The past three years have been unprecedented for petroleum drillers across the world, as volatile prices have made cash flows unpredictable. But things have been fairly smooth at Cairn India, because of its low-cost operating model.
55, Executive Director and CFO
My best practice: Trust, transparency and timeliness
What gets my goat: I work in Gurgaon and live in Delhi. The drive home puts all my nerves to the test
How I unwind: By travelling to a remote place where my BlackBerry doesn't work
Global CFO/CEO I admire: Anil Agarwal, Executive Chairman, Vedanta Resources
In 2009, in the thick of the downturn, Cairn India raised $1.6 billion through debt to finance its project in Rajasthan. Part of this money was raised in the UK, and part in India.
The Indian lending did not come through without trouble. Cairn had to negotiate hard with the banks, as they were not used to reserve-based lending, that is, lending on the strength of the borrower's oil reserves. "We had to create a legal structure that linked the lending to our participating interest in the project, and secure it that way," he says.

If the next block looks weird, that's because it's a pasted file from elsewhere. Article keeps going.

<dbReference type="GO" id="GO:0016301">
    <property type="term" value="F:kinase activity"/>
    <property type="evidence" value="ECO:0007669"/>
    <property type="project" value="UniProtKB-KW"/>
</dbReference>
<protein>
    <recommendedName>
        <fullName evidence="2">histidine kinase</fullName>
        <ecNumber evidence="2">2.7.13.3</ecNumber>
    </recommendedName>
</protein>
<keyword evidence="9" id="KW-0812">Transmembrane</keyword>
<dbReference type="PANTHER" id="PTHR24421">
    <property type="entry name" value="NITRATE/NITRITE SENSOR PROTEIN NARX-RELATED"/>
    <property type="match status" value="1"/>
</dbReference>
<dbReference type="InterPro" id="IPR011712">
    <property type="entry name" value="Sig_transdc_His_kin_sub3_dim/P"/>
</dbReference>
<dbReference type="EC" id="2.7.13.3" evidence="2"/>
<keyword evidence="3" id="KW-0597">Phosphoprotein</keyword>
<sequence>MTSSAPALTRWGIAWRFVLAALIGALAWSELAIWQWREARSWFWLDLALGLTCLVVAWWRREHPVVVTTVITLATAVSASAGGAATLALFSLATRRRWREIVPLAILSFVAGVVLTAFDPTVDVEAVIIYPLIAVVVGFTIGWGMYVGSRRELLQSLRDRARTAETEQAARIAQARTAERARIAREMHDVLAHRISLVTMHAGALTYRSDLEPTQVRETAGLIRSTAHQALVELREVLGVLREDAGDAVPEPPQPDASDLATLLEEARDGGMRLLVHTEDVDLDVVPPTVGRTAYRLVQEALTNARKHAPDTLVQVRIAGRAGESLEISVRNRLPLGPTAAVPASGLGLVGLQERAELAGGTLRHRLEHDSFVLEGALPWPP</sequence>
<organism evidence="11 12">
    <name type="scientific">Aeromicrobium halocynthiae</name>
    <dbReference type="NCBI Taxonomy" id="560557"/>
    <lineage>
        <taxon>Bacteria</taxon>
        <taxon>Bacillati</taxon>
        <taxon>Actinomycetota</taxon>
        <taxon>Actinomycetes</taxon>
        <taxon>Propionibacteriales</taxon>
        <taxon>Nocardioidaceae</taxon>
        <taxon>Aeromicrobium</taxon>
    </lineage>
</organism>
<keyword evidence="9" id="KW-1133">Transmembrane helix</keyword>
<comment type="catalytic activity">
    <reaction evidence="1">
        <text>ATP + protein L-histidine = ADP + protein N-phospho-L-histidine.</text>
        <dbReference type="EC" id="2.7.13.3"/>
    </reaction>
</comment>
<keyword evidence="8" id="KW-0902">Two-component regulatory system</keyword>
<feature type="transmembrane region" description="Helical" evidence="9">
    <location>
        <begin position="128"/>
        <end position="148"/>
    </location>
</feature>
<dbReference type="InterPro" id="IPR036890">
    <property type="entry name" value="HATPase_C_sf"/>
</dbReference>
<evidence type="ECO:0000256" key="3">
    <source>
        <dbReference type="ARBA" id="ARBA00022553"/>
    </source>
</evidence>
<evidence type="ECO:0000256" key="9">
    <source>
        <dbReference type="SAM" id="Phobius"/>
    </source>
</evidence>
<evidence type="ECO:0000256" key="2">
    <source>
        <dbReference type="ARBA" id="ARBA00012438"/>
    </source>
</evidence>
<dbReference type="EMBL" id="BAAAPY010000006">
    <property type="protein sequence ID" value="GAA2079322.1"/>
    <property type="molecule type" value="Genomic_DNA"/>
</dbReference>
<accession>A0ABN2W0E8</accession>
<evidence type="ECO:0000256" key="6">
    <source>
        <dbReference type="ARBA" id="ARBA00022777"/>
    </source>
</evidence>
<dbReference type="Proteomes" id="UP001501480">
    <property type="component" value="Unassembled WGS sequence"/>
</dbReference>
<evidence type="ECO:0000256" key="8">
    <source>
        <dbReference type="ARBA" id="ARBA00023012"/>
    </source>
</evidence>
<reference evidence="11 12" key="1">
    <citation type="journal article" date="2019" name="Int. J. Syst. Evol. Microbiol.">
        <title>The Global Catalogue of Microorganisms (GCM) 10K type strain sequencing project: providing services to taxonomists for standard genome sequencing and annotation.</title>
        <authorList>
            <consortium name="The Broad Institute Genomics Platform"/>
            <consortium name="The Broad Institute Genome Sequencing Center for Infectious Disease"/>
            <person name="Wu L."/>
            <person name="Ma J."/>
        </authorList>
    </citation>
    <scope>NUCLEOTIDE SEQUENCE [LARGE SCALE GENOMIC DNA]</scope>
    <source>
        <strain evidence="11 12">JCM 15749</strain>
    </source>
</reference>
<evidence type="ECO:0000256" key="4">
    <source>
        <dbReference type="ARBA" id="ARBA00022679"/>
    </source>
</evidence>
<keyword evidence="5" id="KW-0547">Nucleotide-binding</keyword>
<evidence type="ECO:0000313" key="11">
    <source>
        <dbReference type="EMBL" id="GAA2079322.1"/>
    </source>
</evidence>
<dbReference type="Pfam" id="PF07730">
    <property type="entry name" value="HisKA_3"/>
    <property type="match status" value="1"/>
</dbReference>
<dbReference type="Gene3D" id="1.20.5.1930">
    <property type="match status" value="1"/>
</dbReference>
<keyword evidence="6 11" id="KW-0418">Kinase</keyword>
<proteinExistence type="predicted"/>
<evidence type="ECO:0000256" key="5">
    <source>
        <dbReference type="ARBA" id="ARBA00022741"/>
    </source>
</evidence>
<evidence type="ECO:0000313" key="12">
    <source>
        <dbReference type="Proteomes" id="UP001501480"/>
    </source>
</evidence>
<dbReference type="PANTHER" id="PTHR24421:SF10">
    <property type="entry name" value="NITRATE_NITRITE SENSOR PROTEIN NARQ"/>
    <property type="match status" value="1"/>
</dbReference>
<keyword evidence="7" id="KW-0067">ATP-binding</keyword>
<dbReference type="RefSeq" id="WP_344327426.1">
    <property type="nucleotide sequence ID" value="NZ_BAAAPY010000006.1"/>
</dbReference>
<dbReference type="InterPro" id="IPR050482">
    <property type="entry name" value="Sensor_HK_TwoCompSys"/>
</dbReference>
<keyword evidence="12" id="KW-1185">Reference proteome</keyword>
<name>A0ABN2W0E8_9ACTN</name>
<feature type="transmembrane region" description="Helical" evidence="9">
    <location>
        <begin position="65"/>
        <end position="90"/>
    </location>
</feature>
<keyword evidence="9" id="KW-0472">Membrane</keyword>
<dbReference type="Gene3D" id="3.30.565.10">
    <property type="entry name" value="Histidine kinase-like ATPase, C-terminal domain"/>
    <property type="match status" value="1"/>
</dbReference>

Dealing with foreign exchange market risks is par for the course, as far as Banerjee is concerned, since most of Cairn's earnings are in dollars. "Since part of our expenditure is in rupees, risk comes into play whenever we need to convert dollars into rupees," he says.
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So Cairn is active in currency hedging, mostly in the form of options that protect against future rupee appreciation. "If the rupee appreciates, we are protected, and if it depreciates, we tend to gain because the dollar value goes up," he says.